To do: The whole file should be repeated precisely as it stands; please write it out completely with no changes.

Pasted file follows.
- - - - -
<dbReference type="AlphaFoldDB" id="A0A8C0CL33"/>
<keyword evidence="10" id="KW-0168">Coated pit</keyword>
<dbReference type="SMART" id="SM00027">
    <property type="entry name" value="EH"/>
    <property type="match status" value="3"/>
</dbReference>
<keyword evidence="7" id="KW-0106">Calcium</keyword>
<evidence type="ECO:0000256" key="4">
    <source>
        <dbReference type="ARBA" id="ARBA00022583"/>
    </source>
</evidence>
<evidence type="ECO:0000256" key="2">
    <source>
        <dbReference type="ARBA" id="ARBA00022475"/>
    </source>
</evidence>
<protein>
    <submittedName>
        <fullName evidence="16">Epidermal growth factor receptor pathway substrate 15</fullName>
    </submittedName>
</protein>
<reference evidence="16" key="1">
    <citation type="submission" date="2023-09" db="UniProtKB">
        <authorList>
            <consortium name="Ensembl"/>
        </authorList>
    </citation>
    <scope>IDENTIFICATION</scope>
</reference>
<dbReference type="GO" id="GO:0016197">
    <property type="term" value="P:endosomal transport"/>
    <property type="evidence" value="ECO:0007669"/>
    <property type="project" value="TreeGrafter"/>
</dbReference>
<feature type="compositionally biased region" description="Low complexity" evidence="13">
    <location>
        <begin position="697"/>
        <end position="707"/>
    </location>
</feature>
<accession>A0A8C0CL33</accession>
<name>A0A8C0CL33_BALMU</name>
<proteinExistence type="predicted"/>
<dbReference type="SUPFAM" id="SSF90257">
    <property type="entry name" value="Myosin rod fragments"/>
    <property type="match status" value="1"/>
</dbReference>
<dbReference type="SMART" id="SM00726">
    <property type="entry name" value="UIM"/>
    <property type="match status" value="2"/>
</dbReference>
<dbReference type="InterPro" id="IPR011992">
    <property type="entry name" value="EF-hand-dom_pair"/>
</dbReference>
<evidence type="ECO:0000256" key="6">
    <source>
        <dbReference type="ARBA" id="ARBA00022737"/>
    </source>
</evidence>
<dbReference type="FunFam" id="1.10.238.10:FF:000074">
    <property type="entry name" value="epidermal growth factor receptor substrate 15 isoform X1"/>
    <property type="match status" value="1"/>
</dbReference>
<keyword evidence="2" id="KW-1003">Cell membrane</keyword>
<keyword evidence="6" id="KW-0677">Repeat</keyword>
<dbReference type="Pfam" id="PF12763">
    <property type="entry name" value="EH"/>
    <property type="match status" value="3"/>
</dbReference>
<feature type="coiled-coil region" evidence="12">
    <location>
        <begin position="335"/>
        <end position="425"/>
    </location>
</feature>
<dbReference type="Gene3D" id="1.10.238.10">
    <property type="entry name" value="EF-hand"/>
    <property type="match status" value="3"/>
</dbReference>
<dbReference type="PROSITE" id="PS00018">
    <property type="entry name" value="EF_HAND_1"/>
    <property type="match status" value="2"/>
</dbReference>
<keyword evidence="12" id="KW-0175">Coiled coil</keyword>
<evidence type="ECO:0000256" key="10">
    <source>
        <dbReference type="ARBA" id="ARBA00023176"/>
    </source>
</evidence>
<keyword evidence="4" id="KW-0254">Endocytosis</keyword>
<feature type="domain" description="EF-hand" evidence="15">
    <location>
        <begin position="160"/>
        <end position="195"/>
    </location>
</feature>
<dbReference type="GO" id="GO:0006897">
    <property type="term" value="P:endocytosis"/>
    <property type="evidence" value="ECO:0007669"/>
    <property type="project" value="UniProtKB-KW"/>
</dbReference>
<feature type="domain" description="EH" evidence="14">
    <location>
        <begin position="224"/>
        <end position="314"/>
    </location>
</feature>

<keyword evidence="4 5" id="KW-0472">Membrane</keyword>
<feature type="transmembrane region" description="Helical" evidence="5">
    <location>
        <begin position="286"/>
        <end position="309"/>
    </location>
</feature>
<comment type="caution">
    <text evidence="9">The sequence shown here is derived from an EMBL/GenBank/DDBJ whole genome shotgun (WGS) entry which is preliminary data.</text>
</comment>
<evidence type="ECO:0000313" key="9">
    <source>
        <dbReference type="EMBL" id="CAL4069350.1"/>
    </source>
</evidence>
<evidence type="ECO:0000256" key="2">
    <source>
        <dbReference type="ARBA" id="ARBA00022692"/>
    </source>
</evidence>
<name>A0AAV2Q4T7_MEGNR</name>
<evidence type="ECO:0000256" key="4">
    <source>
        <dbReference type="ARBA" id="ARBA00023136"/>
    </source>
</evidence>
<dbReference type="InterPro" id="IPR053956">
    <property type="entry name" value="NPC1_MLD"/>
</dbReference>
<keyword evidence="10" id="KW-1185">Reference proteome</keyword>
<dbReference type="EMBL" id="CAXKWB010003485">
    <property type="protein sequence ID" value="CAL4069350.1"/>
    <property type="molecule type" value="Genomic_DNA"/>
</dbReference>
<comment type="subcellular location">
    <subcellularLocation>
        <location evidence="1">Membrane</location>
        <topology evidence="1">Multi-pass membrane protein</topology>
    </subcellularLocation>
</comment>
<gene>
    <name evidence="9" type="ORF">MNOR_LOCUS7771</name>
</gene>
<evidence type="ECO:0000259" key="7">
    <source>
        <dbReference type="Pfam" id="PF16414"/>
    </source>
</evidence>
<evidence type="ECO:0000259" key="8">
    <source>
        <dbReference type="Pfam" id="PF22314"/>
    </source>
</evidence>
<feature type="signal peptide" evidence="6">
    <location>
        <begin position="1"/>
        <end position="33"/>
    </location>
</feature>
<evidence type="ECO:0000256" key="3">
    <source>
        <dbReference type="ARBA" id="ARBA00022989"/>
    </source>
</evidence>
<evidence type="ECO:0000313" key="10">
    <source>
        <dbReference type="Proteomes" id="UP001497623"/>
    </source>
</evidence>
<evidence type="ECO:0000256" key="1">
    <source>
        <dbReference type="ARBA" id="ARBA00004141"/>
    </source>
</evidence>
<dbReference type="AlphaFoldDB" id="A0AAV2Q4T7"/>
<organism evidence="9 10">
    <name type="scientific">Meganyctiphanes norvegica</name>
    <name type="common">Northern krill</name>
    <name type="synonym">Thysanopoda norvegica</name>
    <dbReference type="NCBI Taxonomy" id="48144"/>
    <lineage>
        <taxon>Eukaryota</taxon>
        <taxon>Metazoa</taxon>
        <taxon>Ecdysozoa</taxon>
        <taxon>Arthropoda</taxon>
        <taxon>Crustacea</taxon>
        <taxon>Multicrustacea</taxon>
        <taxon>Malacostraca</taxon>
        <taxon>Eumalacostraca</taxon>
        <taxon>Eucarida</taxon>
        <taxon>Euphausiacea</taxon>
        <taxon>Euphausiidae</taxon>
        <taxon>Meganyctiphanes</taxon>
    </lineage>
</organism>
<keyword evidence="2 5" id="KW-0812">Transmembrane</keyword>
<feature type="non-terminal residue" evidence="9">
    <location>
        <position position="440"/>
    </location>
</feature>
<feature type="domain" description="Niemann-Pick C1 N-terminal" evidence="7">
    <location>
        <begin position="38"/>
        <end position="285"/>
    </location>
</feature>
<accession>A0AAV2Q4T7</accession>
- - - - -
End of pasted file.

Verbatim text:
<dbReference type="AlphaFoldDB" id="A0A8C0CL33"/>
<keyword evidence="10" id="KW-0168">Coated pit</keyword>
<dbReference type="SMART" id="SM00027">
    <property type="entry name" value="EH"/>
    <property type="match status" value="3"/>
</dbReference>
<keyword evidence="7" id="KW-0106">Calcium</keyword>
<evidence type="ECO:0000256" key="4">
    <source>
        <dbReference type="ARBA" id="ARBA00022583"/>
    </source>
</evidence>
<evidence type="ECO:0000256" key="2">
    <source>
        <dbReference type="ARBA" id="ARBA00022475"/>
    </source>
</evidence>
<protein>
    <submittedName>
        <fullName evidence="16">Epidermal growth factor receptor pathway substrate 15</fullName>
    </submittedName>
</protein>
<reference evidence="16" key="1">
    <citation type="submission" date="2023-09" db="UniProtKB">
        <authorList>
            <consortium name="Ensembl"/>
        </authorList>
    </citation>
    <scope>IDENTIFICATION</scope>
</reference>
<dbReference type="GO" id="GO:0016197">
    <property type="term" value="P:endosomal transport"/>
    <property type="evidence" value="ECO:0007669"/>
    <property type="project" value="TreeGrafter"/>
</dbReference>
<feature type="compositionally biased region" description="Low complexity" evidence="13">
    <location>
        <begin position="697"/>
        <end position="707"/>
    </location>
</feature>
<accession>A0A8C0CL33</accession>
<name>A0A8C0CL33_BALMU</name>
<proteinExistence type="predicted"/>
<dbReference type="SUPFAM" id="SSF90257">
    <property type="entry name" value="Myosin rod fragments"/>
    <property type="match status" value="1"/>
</dbReference>
<dbReference type="SMART" id="SM00726">
    <property type="entry name" value="UIM"/>
    <property type="match status" value="2"/>
</dbReference>
<dbReference type="InterPro" id="IPR011992">
    <property type="entry name" value="EF-hand-dom_pair"/>
</dbReference>
<evidence type="ECO:0000256" key="6">
    <source>
        <dbReference type="ARBA" id="ARBA00022737"/>
    </source>
</evidence>
<dbReference type="FunFam" id="1.10.238.10:FF:000074">
    <property type="entry name" value="epidermal growth factor receptor substrate 15 isoform X1"/>
    <property type="match status" value="1"/>
</dbReference>
<keyword evidence="2" id="KW-1003">Cell membrane</keyword>
<keyword evidence="6" id="KW-0677">Repeat</keyword>
<dbReference type="Pfam" id="PF12763">
    <property type="entry name" value="EH"/>
    <property type="match status" value="3"/>
</dbReference>
<feature type="coiled-coil region" evidence="12">
    <location>
        <begin position="335"/>
        <end position="425"/>
    </location>
</feature>
<dbReference type="Gene3D" id="1.10.238.10">
    <property type="entry name" value="EF-hand"/>
    <property type="match status" value="3"/>
</dbReference>
<dbReference type="PROSITE" id="PS00018">
    <property type="entry name" value="EF_HAND_1"/>
    <property type="match status" value="2"/>
</dbReference>
<keyword evidence="12" id="KW-0175">Coiled coil</keyword>
<evidence type="ECO:0000256" key="10">
    <source>
        <dbReference type="ARBA" id="ARBA00023176"/>
    </source>
</evidence>
<keyword evidence="4" id="KW-0254">Endocytosis</keyword>
<feature type="domain" description="EF-hand" evidence="15">
    <location>
        <begin position="160"/>
        <end position="195"/>
    </location>
</feature>
<dbReference type="GO" id="GO:0006897">
    <property type="term" value="P:endocytosis"/>
    <property type="evidence" value="ECO:0007669"/>
    <property type="project" value="UniProtKB-KW"/>
</dbReference>
<feature type="domain" description="EH" evidence="14">
    <location>
        <begin position="224"/>
        <end position="314"/>
    </location>
</feature>

<keyword evidence="4 5" id="KW-0472">Membrane</keyword>
<feature type="transmembrane region" description="Helical" evidence="5">
    <location>
        <begin position="286"/>
        <end position="309"/>
    </location>
</feature>
<comment type="caution">
    <text evidence="9">The sequence shown here is derived from an EMBL/GenBank/DDBJ whole genome shotgun (WGS) entry which is preliminary data.</text>
</comment>
<evidence type="ECO:0000313" key="9">
    <source>
        <dbReference type="EMBL" id="CAL4069350.1"/>
    </source>
</evidence>
<evidence type="ECO:0000256" key="2">
    <source>
        <dbReference type="ARBA" id="ARBA00022692"/>
    </source>
</evidence>
<name>A0AAV2Q4T7_MEGNR</name>
<evidence type="ECO:0000256" key="4">
    <source>
        <dbReference type="ARBA" id="ARBA00023136"/>
    </source>
</evidence>
<dbReference type="InterPro" id="IPR053956">
    <property type="entry name" value="NPC1_MLD"/>
</dbReference>
<keyword evidence="10" id="KW-1185">Reference proteome</keyword>
<dbReference type="EMBL" id="CAXKWB010003485">
    <property type="protein sequence ID" value="CAL4069350.1"/>
    <property type="molecule type" value="Genomic_DNA"/>
</dbReference>
<comment type="subcellular location">
    <subcellularLocation>
        <location evidence="1">Membrane</location>
        <topology evidence="1">Multi-pass membrane protein</topology>
    </subcellularLocation>
</comment>
<gene>
    <name evidence="9" type="ORF">MNOR_LOCUS7771</name>
</gene>
<evidence type="ECO:0000259" key="7">
    <source>
        <dbReference type="Pfam" id="PF16414"/>
    </source>
</evidence>
<evidence type="ECO:0000259" key="8">
    <source>
        <dbReference type="Pfam" id="PF22314"/>
    </source>
</evidence>
<feature type="signal peptide" evidence="6">
    <location>
        <begin position="1"/>
        <end position="33"/>
    </location>
</feature>
<evidence type="ECO:0000256" key="3">
    <source>
        <dbReference type="ARBA" id="ARBA00022989"/>
    </source>
</evidence>
<evidence type="ECO:0000313" key="10">
    <source>
        <dbReference type="Proteomes" id="UP001497623"/>
    </source>
</evidence>
<evidence type="ECO:0000256" key="1">
    <source>
        <dbReference type="ARBA" id="ARBA00004141"/>
    </source>
</evidence>
<dbReference type="AlphaFoldDB" id="A0AAV2Q4T7"/>
<organism evidence="9 10">
    <name type="scientific">Meganyctiphanes norvegica</name>
    <name type="common">Northern krill</name>
    <name type="synonym">Thysanopoda norvegica</name>
    <dbReference type="NCBI Taxonomy" id="48144"/>
    <lineage>
        <taxon>Eukaryota</taxon>
        <taxon>Metazoa</taxon>
        <taxon>Ecdysozoa</taxon>
        <taxon>Arthropoda</taxon>
        <taxon>Crustacea</taxon>
        <taxon>Multicrustacea</taxon>
        <taxon>Malacostraca</taxon>
        <taxon>Eumalacostraca</taxon>
        <taxon>Eucarida</taxon>
        <taxon>Euphausiacea</taxon>
        <taxon>Euphausiidae</taxon>
        <taxon>Meganyctiphanes</taxon>
    </lineage>
</organism>
<keyword evidence="2 5" id="KW-0812">Transmembrane</keyword>
<feature type="non-terminal residue" evidence="9">
    <location>
        <position position="440"/>
    </location>
</feature>
<feature type="domain" description="Niemann-Pick C1 N-terminal" evidence="7">
    <location>
        <begin position="38"/>
        <end position="285"/>
    </location>
</feature>
<accession>A0AAV2Q4T7</accession>